Why My Kids Have the Names They Do

I always hated my name. “Brock.” It sounds like you’re starting to say a vile word and then got punched in the throat. I think it’s that hard vowel sound followed by the rock solid wall of double, redundant consonants that does it. And then there’s the “broccoli” thing. When you’re five-years-old, the last thing you want to be called is a vegetable.

So, when it came to naming my own kids, I had some rules.

1. It must not be a name that can be made fun of easily.

2. The name must be unique but not overly strange.

3. The name must be wonderful.

And then I got married and another rule had to be added:

4. The name must be decided by unanimous vote. 

So, no Apple. No Moon Unit. No Pilot Inspector. But also, no Michael or Hannah or Hailey or Andrew or Megan. If the purpose of a name is to differentiate oneself from others, then what’s the point of a common name? I’ll tell you: it’s to be like everybody else. Not my kids. Not on my watch.


I wanted our first daughter, Elora, to be named “Tendra.” My wife, Erin, wouldn’t go for it. No way. She hated it. Tendra is a Spanish word meaning “will have” and ever since I learned the language at 19, I liked the sound of it. Also, I was nuts.

“Elora” (pronounced Uh-laura) I got from Elora Danan, the infant everybody is after in the 1988 fantasy movie Willow. Even though I was only 11-years-old when the movie came out, I remember thinking quite clearly that Elora was a great name for a girl. I never thought Erin would go for it, but she LOVED it.

I loved that it was a name I’d never heard used outside of the movie. The universe, less impressed, put a little girl named “Alora” in Elora’s class this very year. Same pronunciation. Go figure.


Cami’s real name is Campbell, after my wife’s maiden name. We thought naming her Campbell was a great way to pay tribute to that side of the family. Plus, it’s very different from Elora. That was our fifth rule: our kids can’t have names that begin or end the same way. We didn’t want our kids to ever be confused. Elora got the “uh” sound. That was all hers.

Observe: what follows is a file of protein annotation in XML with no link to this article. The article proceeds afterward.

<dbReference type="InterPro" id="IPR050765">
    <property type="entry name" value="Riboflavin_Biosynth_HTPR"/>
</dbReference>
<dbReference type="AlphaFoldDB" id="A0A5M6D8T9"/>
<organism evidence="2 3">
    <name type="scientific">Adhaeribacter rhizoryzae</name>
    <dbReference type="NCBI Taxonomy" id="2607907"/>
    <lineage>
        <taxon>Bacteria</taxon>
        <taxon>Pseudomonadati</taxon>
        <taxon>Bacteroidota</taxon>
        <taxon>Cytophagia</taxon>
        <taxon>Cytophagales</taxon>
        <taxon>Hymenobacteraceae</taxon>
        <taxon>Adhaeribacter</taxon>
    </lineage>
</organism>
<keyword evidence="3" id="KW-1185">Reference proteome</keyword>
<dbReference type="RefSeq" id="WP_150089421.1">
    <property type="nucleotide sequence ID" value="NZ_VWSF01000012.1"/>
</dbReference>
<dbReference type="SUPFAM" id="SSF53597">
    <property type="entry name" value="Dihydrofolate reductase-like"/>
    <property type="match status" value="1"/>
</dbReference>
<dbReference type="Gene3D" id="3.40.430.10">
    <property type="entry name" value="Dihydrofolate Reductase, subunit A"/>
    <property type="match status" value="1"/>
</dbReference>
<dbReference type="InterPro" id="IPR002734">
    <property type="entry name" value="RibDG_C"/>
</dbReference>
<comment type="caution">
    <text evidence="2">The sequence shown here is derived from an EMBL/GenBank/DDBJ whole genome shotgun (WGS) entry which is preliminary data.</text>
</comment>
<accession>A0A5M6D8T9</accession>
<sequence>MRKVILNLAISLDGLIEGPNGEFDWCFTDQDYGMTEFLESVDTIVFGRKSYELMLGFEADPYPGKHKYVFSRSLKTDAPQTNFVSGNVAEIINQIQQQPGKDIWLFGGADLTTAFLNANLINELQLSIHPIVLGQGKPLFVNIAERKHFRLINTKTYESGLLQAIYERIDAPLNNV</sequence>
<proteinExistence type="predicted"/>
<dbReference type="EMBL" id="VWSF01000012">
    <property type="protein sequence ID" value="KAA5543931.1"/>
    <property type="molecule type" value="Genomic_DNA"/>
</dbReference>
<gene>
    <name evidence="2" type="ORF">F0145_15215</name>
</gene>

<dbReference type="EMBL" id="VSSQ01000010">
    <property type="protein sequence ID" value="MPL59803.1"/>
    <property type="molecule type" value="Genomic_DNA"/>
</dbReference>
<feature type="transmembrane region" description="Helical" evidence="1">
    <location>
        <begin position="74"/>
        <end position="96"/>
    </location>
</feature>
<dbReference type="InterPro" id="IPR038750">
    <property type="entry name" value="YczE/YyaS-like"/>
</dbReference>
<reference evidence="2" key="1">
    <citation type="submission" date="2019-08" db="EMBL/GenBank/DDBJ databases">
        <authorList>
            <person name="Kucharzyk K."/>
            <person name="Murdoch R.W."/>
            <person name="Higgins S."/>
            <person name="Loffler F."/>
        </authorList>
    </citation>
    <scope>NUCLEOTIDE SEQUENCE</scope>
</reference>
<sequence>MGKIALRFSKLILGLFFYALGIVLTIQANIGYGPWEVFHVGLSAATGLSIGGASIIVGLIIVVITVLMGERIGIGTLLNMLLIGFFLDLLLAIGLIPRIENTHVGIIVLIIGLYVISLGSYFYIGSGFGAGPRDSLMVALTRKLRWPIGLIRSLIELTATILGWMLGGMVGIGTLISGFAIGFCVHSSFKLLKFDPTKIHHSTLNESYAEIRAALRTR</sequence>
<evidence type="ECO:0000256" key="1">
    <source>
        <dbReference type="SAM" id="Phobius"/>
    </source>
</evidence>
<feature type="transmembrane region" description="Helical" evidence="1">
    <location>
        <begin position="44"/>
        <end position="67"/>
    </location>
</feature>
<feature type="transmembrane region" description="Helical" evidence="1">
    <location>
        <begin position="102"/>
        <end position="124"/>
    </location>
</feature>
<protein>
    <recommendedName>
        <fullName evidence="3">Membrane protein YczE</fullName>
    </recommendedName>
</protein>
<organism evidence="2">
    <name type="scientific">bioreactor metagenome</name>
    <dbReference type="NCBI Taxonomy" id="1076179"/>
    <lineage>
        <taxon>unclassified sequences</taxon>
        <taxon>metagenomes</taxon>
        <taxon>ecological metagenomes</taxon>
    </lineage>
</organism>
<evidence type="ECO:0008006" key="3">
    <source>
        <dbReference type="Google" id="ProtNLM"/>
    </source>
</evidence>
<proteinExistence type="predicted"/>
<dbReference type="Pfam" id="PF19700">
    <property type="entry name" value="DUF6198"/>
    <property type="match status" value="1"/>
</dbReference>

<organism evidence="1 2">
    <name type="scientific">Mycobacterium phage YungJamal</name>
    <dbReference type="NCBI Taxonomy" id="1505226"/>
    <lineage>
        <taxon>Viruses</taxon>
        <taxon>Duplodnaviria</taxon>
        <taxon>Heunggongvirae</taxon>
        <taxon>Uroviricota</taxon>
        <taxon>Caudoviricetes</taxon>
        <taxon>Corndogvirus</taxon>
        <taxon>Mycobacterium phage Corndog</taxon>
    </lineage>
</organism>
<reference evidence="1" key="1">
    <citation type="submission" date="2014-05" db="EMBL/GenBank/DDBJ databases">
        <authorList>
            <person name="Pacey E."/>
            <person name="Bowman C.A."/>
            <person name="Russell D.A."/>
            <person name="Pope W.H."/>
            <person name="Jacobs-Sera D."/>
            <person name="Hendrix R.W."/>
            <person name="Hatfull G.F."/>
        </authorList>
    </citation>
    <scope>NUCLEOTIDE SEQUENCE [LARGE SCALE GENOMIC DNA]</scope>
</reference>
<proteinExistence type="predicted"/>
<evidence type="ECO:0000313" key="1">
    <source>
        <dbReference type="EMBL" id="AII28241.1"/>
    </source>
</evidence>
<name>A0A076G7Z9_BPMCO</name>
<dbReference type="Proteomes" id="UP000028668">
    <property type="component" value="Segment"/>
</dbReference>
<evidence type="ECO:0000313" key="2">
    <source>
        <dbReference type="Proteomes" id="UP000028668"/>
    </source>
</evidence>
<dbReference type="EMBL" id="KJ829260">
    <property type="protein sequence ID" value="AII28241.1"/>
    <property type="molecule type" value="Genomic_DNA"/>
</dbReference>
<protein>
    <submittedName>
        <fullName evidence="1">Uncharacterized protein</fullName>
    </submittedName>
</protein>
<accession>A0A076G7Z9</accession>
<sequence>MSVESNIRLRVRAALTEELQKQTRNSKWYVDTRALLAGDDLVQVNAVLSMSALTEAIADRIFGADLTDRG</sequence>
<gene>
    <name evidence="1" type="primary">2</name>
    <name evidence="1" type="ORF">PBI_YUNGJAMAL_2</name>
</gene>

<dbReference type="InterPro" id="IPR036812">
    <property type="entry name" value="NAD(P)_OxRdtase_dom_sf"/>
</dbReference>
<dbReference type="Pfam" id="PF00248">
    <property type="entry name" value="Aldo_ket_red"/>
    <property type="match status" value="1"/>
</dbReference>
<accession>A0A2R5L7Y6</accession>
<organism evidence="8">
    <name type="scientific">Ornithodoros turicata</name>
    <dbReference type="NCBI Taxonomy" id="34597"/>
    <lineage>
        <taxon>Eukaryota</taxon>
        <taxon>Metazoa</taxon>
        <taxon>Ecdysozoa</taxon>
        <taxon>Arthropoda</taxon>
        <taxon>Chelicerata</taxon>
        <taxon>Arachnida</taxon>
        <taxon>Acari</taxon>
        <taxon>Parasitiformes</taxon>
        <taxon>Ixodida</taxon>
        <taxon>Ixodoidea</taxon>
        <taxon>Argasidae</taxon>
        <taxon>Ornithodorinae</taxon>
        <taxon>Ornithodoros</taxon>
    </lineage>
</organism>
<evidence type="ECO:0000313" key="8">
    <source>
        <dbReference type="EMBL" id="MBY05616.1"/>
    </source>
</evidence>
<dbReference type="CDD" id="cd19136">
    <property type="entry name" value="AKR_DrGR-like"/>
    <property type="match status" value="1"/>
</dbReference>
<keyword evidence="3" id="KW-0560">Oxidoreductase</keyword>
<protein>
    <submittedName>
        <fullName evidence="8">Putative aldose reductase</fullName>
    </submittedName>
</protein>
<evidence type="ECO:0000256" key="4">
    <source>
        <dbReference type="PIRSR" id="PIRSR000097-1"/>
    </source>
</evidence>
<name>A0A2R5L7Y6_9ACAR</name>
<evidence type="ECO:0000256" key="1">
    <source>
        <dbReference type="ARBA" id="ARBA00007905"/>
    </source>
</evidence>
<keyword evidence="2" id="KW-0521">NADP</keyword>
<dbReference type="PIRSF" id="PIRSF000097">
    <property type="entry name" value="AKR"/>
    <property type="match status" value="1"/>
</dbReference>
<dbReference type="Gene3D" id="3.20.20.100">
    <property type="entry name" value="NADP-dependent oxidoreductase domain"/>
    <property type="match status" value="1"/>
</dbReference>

We knew of a few people with Campbell as a first name, but most of them were male. One TV reporter, Campbell Brown, was female, and that was enough for us to think it a worthy girl name.

Besides, dude, if your name ends in “bell” then you’ve have a girl’s name. That’s a fact.

The problem was that Elora, who was just 2-years-old when Cami was born, couldn’t say “Campbell.” She called her “Camel.” This would not do, so Campbell became Cami. I must say, despite our hard “no nicknames” rule, it works. Cami has special needs and doesn’t grow like other kids do. She’s super, super tiny. Cami is a little pixie name. Fits her perfectly.


Our newest addition, not even one year old, got her name from a dream. Having another kid after Cami was a big decision. We love Cami, but her needs took over our lives and emotional states the day we found out she was different from other kids. Could we risk doing it again? Then Erin had a dream in which she held a beautiful, healthy little baby named Violet.

Rule number 4 was broken. We were going to have another baby, a girl, and her name would be Violet. End of discussion.

It took me a while, but I love the name now. Yes, it’s an old name everybody knows. Most people associate it with Willy Wonka, but that’s okay. It’s a beautiful name and we’ve never told it to someone without them remarking how wonderful it is and how well it suits her.

Names are extremely important to me. I think a lot of our identity comes from the sound and appearance of our names. Brock, as a name, is much more in fashion now (making me appear younger on paper), and yet is still unique enough to make me stand out. What once sounded ugly to me, now sounds strong and powerful. To my mom I would say: Sorry for all the grief I gave you over the years about it. And… thanks!

Hopefully my kids will one day be able to say the same.